After graduating from California’s Brooks Institute of Photography with a major in film/video production and minor in Black & White photography, Hengki returned to Indonesia and settled in Jakarta. There, he works as a videographer and video editor. His video work mostly consists of corporate profiles, TV commercials, and nature documentaries.
Although Hengki claims photography is just a serious hobby that he indulges in his spare time, his images have won countless awards worldwide. It’s easy to understand why.
Hengki’s preference for black and white photography is influenced by his admiration for the work of Ansel Adams. In his own words, Hengki says of Adams, “His ability to control the tonality to create moods and atmosphere captivated me and my passion started from there and I never looked back”.
Practicing Ansel Adam’s Zone System, before shooting, Hengki tries to envision his subjects in black and white. He believes this helps in choosing the proper subject matter, composing the photo, and forecasting how the resulting image will look.
The ability to play around with tones allows Henki to create atmospheric photos that beautifully balance a combination of composition, texture, shapes and lines.
“Photography can never be separated from the aspects of making the common things unusual, welcoming the unexpected, indulging and embracing ourselves with the joy of photography”. Hengki Koentjoro
A self-taught independent photojournalist, Prashant Panjiar is one of India’s best-known photographers.
Based in New Delhi, Prashant specializes in reportage – editorial and documentary photography. A veteran in his field, he also works as a consulting editor, curator, and educator.
Actively involved in guiding young photographers in India, Prashant is one of the three senior photographers who select and mentor young documentary photographers for National Foundation of India’s fellowship program. He is also a co-founder of the Delhi Photo Festival, and the Nazar Foundation.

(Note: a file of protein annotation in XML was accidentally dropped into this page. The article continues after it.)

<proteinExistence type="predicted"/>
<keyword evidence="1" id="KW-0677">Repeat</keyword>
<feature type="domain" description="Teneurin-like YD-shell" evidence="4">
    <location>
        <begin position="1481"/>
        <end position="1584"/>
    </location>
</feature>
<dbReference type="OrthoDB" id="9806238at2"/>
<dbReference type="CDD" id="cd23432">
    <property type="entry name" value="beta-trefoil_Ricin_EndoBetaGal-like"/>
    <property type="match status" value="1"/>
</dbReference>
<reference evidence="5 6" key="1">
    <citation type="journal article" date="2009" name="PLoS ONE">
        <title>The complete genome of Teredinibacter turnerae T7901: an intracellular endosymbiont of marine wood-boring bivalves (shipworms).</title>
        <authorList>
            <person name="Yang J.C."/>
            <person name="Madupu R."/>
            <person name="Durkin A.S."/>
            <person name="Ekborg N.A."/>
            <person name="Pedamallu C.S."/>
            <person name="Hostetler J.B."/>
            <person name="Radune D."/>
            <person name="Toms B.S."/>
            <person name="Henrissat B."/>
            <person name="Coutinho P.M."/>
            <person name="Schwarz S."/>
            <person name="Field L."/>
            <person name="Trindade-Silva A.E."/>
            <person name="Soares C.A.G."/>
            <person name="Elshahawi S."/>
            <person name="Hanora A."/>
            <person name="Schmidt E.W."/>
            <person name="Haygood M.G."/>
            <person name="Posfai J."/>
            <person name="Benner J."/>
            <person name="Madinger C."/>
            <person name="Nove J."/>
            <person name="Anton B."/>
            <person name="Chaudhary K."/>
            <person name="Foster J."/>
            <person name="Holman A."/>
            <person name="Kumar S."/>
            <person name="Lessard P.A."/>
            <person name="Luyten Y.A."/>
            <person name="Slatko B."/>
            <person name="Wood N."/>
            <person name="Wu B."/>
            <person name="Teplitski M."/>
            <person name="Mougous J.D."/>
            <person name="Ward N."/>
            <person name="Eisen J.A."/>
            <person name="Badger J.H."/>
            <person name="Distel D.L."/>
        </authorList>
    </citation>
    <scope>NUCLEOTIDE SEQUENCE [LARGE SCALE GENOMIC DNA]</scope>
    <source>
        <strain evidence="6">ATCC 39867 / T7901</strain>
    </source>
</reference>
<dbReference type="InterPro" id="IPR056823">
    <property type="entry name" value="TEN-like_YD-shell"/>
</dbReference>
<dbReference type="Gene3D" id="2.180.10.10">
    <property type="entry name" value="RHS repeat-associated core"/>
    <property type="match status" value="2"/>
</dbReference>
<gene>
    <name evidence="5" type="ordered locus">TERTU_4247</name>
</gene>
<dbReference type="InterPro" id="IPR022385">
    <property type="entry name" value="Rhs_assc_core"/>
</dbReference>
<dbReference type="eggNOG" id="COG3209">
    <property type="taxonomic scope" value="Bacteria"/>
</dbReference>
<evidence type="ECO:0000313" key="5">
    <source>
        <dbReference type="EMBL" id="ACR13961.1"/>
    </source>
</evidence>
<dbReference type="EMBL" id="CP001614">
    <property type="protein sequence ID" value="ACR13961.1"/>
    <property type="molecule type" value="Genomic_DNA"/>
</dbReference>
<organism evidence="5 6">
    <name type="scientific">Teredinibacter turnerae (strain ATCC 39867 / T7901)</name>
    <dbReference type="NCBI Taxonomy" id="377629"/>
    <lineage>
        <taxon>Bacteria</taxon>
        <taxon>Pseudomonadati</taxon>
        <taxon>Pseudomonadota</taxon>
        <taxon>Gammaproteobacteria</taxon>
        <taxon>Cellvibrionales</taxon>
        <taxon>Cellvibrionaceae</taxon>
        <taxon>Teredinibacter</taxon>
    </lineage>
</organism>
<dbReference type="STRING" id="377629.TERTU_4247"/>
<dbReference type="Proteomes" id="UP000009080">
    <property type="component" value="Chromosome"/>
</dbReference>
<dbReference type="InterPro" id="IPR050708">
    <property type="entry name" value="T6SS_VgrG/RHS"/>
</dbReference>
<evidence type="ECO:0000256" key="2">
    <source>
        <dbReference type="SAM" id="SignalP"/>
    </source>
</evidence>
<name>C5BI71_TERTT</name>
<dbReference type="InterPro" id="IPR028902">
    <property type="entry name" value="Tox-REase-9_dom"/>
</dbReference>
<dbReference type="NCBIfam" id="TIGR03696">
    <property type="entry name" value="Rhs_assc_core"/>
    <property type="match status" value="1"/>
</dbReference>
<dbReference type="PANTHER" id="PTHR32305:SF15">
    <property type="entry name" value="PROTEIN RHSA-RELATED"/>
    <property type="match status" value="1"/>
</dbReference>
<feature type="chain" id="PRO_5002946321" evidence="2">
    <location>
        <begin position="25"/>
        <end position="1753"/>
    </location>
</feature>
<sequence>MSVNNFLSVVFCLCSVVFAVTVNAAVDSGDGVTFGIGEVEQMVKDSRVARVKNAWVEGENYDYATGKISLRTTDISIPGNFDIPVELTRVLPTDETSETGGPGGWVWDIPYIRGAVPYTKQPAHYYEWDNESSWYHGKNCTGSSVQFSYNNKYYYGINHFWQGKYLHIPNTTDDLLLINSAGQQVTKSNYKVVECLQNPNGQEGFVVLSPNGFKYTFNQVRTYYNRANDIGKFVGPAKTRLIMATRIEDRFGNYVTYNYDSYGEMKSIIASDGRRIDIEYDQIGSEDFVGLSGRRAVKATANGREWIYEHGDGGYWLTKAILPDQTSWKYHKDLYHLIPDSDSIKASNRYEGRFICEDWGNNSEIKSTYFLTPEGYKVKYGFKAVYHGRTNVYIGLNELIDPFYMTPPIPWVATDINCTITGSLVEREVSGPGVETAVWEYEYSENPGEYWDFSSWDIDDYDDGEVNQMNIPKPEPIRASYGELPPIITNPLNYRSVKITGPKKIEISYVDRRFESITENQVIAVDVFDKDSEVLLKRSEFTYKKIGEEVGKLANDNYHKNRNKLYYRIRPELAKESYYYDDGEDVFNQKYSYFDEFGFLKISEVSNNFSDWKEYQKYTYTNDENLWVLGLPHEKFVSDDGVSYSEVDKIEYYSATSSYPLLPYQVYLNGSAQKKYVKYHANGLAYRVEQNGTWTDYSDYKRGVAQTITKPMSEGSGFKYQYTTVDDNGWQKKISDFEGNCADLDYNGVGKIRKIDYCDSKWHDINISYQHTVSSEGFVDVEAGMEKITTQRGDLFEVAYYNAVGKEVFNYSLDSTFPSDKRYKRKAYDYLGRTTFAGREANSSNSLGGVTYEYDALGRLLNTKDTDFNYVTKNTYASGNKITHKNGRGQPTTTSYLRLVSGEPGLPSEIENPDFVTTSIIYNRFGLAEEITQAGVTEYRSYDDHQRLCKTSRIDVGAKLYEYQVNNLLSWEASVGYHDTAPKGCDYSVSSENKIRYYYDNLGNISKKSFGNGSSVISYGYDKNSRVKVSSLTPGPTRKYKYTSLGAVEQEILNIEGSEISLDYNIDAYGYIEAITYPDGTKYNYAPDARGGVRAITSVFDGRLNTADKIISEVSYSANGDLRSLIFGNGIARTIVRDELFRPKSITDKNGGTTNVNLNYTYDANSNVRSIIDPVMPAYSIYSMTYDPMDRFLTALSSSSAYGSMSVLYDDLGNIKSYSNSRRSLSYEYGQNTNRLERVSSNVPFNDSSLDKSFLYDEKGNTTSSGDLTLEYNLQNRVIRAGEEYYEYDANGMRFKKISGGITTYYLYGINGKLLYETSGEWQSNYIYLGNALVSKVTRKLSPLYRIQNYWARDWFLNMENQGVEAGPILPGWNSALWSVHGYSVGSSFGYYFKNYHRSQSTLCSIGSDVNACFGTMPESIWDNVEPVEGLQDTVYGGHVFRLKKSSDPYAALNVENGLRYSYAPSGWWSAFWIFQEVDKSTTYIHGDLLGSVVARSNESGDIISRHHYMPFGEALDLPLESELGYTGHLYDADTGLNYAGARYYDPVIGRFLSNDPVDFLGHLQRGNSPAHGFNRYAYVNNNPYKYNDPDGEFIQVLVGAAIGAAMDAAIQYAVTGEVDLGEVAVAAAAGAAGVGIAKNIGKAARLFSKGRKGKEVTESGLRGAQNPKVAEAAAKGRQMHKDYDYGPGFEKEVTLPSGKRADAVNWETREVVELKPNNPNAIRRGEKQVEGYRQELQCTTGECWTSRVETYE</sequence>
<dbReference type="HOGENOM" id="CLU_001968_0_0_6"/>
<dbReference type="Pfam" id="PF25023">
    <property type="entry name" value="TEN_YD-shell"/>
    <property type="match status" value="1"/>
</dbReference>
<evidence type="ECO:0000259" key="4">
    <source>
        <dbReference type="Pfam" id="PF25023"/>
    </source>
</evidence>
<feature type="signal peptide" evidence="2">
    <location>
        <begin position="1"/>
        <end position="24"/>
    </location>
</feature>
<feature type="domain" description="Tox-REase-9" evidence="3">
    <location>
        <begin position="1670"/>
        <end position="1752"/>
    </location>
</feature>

Born in 1957, Prashant is a post-graduate in Political Science from Pune University, India. During his university days, he developed his photographic skills working on photographic projects that focused on peasant movements and other social issues.
From 1984 through 2001, Prashant worked for several major Indian magazines as a photographer and eventually editor. Since 2001, he has devoted himself to being a full-time independent photographer specializing in editorial and documentary photography. Prashant’s work is regularly published in leading magazines both in India and abroad.
Japanese photographer Mika Ninagawa first trained as a graphic designer, before turning to photography.
In addition to achieving success through her commercial work in fashion and advertising, Ninagawa has also won numerous awards for her art photography which explores themes of Japanese youth culture, the dark side of eroticism, and the effects of light on color.
Ninagawa is best known for her vibrant and brightly colored photographs of flowers, goldfish, and landscapes.
Further expanding her creative repertoire, Ninagawa directed her first full-length film in 2007 (Sakuran), followed by a music video for the popular group AKB48, and a film adaption of Helter Skelter (the Japanese manga).
It’s always a pleasure to see a talented creative person who continues to explore different medium.
The influence of Lang Jingshan (郎静山) on Chinese photography is indisputable. Lang (his family name) was born in China in 1892, and was first influenced by his military father who had an interest in both art and photography. While attending middle school in Shanghai, Lang received his only formal instruction in photography from his art teacher at age 12.
During the 1920s, Lang became one of China’s first photojournalists, working for newspapers and magazines covering news and events, shooting fashion spreads and advertisements, and publishing art photography and pictorials in magazines.
When the China Photography Association was founded in 1928, Lang who was one of the first participants, began experimenting with more artistic work including nudes – which was a first in China. “Meditation”, which he shot in 1928, is considered the earliest surviving Chinese artistic nude photograph. This was followed by the publication of the ‘Album of Nude Photographs’ in 1930 – the first of it’s kind in China.
After briefly experimenting with a modernist style, Lang developed a style he called “composite photography” (jijin sheying 集锦摄影), whereby he printed different parts of various negatives on the same sheet of paper, resulting in seamless landscapes, still lifes, and portraits following the composition and style of traditional Chinese ink painting.